Another time I might choose screen graphics over a physical picture is if I needed my hands free to tell the story. Otherwise I would with go physical pictures every time.

However, if you don’t have the capability to project screen graphics, have no fear, physical pictures work just fine (and in the case of this game are preferred).

To really make pictures pop, however, I love to mount them to black foam board or poster board using a spray adhesive. Poster board is okay (and cheaper) but I always prefer to use black foam board whenever possible. It’s stronger and doesn’t flop around. It also works great if I need to display pictures on easels instead of just holding them up with my hands.

How can you use pictures to help tell your next story? If you have the option to use screen graphics or physical pictures, which would work better for the story you’re telling? Or would is there a real object you could bring in and use in its place?

The Tale of the Story Cake

What does it take to craft and deliver powerful Bible stories? The best way to answer that is to tell you a story about three bakers.

Once upon a time a very wealthy man held a contest for his daughter’s seventh birthday. He commissioned three bakers to bake the most spectacular cake they could create. Whichever cake his daughter preferred would earn its creator a $100,000 bonus.

The first baker was a master pastry chef. He experimented with his favorite cake recipe, tweaking the ingredients until he had crafted his most delicious creation. Once he had baked the cake, he spent hours frosting and decorating it until it looked like an absolute work of art.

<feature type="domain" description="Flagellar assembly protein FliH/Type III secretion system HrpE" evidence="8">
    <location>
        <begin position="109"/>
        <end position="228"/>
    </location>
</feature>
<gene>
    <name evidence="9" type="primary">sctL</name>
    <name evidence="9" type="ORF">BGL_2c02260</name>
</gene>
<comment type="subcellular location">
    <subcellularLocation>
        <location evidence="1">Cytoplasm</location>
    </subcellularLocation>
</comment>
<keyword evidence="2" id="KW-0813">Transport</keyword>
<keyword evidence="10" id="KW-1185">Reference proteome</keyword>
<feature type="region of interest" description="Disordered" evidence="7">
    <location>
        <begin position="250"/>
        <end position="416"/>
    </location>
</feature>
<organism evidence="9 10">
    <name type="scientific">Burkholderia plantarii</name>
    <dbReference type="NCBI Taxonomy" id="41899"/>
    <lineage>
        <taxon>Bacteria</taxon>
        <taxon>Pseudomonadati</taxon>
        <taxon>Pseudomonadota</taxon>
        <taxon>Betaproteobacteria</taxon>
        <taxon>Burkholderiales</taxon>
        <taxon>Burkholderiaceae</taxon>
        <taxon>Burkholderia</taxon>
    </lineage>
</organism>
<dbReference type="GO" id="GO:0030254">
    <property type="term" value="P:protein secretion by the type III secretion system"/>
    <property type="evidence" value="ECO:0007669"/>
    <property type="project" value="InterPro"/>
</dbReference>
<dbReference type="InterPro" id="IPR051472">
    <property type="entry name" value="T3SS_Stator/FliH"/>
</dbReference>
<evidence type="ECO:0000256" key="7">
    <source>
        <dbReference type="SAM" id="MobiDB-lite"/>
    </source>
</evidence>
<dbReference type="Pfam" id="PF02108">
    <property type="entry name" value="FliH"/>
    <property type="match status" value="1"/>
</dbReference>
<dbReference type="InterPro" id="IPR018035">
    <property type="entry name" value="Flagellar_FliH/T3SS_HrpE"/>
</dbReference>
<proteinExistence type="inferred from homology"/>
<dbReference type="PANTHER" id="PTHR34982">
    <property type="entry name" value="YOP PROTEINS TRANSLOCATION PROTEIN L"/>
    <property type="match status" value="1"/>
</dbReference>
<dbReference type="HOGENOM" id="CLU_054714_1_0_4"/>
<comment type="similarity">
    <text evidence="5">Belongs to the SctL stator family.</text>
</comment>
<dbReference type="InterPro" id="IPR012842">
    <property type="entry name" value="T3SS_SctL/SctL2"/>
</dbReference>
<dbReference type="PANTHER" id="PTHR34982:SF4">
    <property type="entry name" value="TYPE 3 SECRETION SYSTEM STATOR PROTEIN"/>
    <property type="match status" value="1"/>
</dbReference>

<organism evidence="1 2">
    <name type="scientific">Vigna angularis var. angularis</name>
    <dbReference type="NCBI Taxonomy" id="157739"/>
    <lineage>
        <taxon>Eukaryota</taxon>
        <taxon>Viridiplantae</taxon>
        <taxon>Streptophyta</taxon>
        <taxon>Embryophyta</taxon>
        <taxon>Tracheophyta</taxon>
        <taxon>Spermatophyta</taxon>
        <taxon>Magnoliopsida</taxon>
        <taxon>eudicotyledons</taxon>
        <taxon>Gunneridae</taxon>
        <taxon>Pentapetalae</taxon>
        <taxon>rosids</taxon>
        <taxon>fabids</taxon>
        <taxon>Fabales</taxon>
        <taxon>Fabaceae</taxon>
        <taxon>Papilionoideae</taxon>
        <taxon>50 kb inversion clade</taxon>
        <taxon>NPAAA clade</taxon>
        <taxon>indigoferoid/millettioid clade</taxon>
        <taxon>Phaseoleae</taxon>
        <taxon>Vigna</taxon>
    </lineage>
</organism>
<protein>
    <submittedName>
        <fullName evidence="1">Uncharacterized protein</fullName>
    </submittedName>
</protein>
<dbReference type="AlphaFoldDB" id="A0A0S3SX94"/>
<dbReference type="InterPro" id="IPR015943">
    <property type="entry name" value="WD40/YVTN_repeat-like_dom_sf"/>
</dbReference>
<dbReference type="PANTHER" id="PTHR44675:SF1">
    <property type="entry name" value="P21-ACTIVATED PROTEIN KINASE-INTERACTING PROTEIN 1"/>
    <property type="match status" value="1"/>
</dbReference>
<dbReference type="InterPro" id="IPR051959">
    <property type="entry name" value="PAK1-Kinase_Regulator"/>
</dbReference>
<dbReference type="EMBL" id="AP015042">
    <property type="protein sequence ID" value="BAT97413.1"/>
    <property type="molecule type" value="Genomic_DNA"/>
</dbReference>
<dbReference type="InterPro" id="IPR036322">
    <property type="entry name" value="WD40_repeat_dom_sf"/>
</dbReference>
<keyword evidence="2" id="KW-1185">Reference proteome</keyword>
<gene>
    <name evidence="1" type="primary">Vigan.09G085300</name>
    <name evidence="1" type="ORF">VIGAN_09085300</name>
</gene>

Carefully the chef loaded it into the back of his delivery van just hours before the party. He jumped in the driver’s seat, turned the key and was horrified to discover his battery was dead. He lived in the country and had no phone and no way to call for help.

His cake was the most incredible dessert he would ever create, but because he didn’t have the means to deliver it, no one at the party would ever get to enjoy his finest masterpiece.

The second baker had no such problem. He was a brilliant showman and bought a brand new delivery truck just for the party. It was customized with with vibrant colors, flashing lights and a vinyl wrap emblazoned with his logo across the hood. The truck even had a loud speaker that would play a personalized hip hop version of “Happy Birthday” he had recorded by a professional jingle company just for the occasion.

When he pulled up to the party, every head turned. The guests ooed and aahed over his fancy delivery truck. Surely this was going to be something special, but when he served the cake, it collapsed on itself. Those who dared to try it thought it tasted bland. The baker had put so much effort into his delivery, that he had paid little attention to the ingredients he had used or how he had prepared them.

The final baker, as you may have guessed, avoided the excesses of the first two. She carefully crafted the finest cake she could bake in the time she had, but was also mindful to make sure her delivery truck was freshly washed, in good working order, gassed up and ready to go.

When she arrived at the party, the guests were excited to see the simple but elegant cake the baker wheeled into the dining room on a silver serving cart. The presentation was beautiful. The cake itself looked irresistible.